In October of 2015, a new Good Faith Estimate (GFE) was introduced to make closing costs and loan terms easier to understand for borrowers. This new document, also referred to as the Loan Estimate, replaces the previously used GFE and Truth In Lending (TILA) statements.
A Change in Rules for Closing Cost Disclosures
Rules around this new estimate and the related HUD-1 closing document, including how much time a borrower has for review, and how far in advance of a closing it needs to be made available, resulted in many lenders changing their promised closing timeframes. Closings that previously occurred in 2 – 3 weeks, now take 4 – 6 weeks, and the lenders usually blame the new GFE on this change. In fact, both the lenders and the borrowers now need to have time to review (or have professional legal support review) the documents to make certain that all related costs and loan terms are completely documented and disclosed. This ensures that the loan terms the borrower has agreed to, are the terms that show in the paperwork. In this way, the borrower is not surprised at the closing with a sudden increase in closing costs, and will not have to wait until the morning of a closing to know how much money they will need to purchase their home.
What Is Included in Closing Costs?
Closing costs include a number of items that are directly related to the loan, the home you are buying, and the legal work done to prepare all the documentation needed to legally bind a borrower to repay the loan being given. Items can include:
- Origination Fees
- Application Fees
- Attorney fees
- Title Insurance
- Inspection Fees
- Appraisal Fees
- Transfer taxes
- Your initial deposit
- Any remaining deposit
What Are Prepaids?
Prepaids are amounts that are being paid up front to get you started with your new home. Also referred to as escrows, they’re the funds set up in advance so that when bills come in, the lender will be able to pay them. Specifically, escrow prepaids are established for taxes and insurance if the lender is requiring those be paid with your mortgage loan. For higher LTV loans this is a common requirement. But if you like to pay your own bills and don’t want the lender holding on to your money, you can ask to waive escrow. If you are making a sizable down payment this may be allowed. In all cases, prepaid interest will be listed on your GFE and HUD-1. Since you usually close ahead of a loan payment being made, you have to pay “prepaid interest” to bring you up to the next reasonable mortgage payment, for example. This is usually outlined as a number of days of prepaid interest. It may be estimated with your GFE, but on the HUD-1 provided at your closing, you will see the actual amount of interest you are paying in advance. Other items that are prepaid can include:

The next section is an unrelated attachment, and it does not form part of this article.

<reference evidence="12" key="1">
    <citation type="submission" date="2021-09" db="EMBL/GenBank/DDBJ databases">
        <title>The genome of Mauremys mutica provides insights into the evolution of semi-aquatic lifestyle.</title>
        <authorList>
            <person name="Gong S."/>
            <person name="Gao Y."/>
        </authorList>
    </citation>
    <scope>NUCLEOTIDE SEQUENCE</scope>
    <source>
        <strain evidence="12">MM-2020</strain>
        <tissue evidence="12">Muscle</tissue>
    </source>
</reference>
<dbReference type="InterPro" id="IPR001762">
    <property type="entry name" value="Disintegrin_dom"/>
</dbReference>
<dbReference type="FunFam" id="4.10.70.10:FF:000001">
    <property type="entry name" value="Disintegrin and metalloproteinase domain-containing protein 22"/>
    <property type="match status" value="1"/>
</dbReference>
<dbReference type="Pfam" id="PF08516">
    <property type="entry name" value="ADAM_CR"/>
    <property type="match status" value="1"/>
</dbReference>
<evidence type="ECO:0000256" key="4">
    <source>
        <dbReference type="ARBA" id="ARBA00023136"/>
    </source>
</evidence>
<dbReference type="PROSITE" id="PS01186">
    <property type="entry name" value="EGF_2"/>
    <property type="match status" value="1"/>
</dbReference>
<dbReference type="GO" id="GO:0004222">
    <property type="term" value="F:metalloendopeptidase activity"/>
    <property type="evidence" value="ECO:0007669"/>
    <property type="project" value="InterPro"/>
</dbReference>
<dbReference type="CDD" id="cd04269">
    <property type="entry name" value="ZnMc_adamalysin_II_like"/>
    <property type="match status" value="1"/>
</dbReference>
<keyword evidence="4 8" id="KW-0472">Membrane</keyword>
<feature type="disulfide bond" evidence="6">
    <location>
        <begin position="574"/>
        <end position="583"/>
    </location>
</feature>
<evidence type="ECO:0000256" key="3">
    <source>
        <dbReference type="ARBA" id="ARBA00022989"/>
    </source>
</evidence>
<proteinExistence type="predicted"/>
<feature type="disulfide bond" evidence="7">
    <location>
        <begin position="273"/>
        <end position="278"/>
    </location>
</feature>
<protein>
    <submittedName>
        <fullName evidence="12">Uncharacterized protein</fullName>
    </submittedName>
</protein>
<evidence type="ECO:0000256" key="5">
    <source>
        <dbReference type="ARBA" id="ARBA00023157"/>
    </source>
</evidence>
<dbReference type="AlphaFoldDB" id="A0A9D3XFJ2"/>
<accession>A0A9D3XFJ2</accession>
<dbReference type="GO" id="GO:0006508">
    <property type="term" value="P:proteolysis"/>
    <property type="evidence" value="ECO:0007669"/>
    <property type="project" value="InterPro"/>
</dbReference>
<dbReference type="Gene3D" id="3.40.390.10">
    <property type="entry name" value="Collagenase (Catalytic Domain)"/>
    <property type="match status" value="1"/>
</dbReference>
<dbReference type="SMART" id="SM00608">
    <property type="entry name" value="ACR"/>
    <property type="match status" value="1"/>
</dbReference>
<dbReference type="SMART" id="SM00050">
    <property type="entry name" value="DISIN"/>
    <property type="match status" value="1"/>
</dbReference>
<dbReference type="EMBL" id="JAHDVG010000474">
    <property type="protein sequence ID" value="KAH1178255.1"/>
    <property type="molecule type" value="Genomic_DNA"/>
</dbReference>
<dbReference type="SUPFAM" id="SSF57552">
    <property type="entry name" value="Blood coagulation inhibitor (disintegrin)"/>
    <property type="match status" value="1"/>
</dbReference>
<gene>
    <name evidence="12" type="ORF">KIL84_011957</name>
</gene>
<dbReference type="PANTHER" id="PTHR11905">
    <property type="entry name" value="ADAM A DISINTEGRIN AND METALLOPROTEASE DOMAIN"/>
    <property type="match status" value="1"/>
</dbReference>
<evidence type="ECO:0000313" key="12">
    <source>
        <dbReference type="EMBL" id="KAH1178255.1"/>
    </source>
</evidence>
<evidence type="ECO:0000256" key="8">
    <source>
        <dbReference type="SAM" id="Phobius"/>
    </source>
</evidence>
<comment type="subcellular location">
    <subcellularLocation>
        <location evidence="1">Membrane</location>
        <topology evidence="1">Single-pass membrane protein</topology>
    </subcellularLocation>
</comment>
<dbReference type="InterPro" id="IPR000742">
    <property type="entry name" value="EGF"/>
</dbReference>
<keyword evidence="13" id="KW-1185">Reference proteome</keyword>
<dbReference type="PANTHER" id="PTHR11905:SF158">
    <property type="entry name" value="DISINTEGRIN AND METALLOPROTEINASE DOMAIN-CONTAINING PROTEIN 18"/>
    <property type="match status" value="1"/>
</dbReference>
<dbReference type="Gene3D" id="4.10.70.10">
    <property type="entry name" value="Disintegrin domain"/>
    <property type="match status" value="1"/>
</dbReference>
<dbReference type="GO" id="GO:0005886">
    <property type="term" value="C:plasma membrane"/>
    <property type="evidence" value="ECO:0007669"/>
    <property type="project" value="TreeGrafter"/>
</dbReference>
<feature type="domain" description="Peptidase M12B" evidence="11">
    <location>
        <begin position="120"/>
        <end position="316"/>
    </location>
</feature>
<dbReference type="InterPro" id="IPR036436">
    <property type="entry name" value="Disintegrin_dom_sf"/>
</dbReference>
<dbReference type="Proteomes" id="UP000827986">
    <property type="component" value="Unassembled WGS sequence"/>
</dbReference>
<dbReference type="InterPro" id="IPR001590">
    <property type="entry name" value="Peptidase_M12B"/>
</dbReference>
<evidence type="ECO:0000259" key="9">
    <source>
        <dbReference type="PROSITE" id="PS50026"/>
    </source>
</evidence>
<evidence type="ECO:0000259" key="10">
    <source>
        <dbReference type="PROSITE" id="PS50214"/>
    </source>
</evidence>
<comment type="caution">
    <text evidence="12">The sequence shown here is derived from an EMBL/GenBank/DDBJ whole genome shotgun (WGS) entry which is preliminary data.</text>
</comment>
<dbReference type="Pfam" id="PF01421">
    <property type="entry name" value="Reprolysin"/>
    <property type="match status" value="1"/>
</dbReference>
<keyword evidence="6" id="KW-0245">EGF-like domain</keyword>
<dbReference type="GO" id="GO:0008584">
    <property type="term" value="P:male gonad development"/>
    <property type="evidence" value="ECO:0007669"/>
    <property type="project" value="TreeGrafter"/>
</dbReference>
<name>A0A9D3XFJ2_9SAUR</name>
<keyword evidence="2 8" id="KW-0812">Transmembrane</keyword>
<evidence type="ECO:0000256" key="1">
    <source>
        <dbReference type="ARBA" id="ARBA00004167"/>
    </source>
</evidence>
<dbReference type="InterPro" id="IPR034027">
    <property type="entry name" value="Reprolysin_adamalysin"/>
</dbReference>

- Homeowner Association Fees
- Private Mortgage Insurance
Other items that can appear on a HUD-1 but not usually on the GFE include amounts being credited between the buyer and the seller for work needing to be done, furniture or other items being included in the sale, credits for work a buyer has done to the property (in the case of a rent-to-own arrangement), etc.
HUD provides an actual copy of a GFE which you can use to walk through all the costs involved in a home closing, and from which to develop questions for your lender before you meet with them. Mortgage closing paperwork can be very overwhelming, so having a chance to review it ahead of time will give you plenty of opportunity to ask questions and get comfortable with what you’ll be signing at your closing.
Don’t Overlook the Expiration Dates
Good Faith Estimate documents have an expiration date. Watch for the expiration date of the estimate itself, and the disclosed expiration of any rate you may have locked in. Make certain to be aware of those dates, and get your paperwork in to your lender as quickly as possible. If you run past the expiration date you could lose your rate, and the estimated costs of your closing could change.